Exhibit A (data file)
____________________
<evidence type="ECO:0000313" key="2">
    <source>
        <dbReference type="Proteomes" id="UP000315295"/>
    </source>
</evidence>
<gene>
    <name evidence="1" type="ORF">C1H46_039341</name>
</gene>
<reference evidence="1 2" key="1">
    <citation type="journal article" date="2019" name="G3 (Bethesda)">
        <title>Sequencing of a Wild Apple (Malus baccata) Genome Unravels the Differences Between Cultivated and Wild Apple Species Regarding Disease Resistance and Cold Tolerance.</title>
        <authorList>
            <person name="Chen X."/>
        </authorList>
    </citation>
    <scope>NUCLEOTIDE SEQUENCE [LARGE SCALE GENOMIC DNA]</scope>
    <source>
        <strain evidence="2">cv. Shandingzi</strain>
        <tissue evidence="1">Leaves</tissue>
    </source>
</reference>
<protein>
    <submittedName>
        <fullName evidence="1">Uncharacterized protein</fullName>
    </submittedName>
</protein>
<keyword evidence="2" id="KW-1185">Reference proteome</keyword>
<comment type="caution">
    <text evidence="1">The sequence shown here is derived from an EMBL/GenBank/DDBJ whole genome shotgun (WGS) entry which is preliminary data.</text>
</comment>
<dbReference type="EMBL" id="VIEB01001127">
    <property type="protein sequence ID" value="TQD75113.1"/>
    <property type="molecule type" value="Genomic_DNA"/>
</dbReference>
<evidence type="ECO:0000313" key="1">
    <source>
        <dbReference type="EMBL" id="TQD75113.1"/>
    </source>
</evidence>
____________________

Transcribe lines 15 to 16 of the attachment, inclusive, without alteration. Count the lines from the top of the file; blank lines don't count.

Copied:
    </citation>
    <scope>NUCLEOTIDE SEQUENCE [LARGE SCALE GENOMIC DNA]</scope>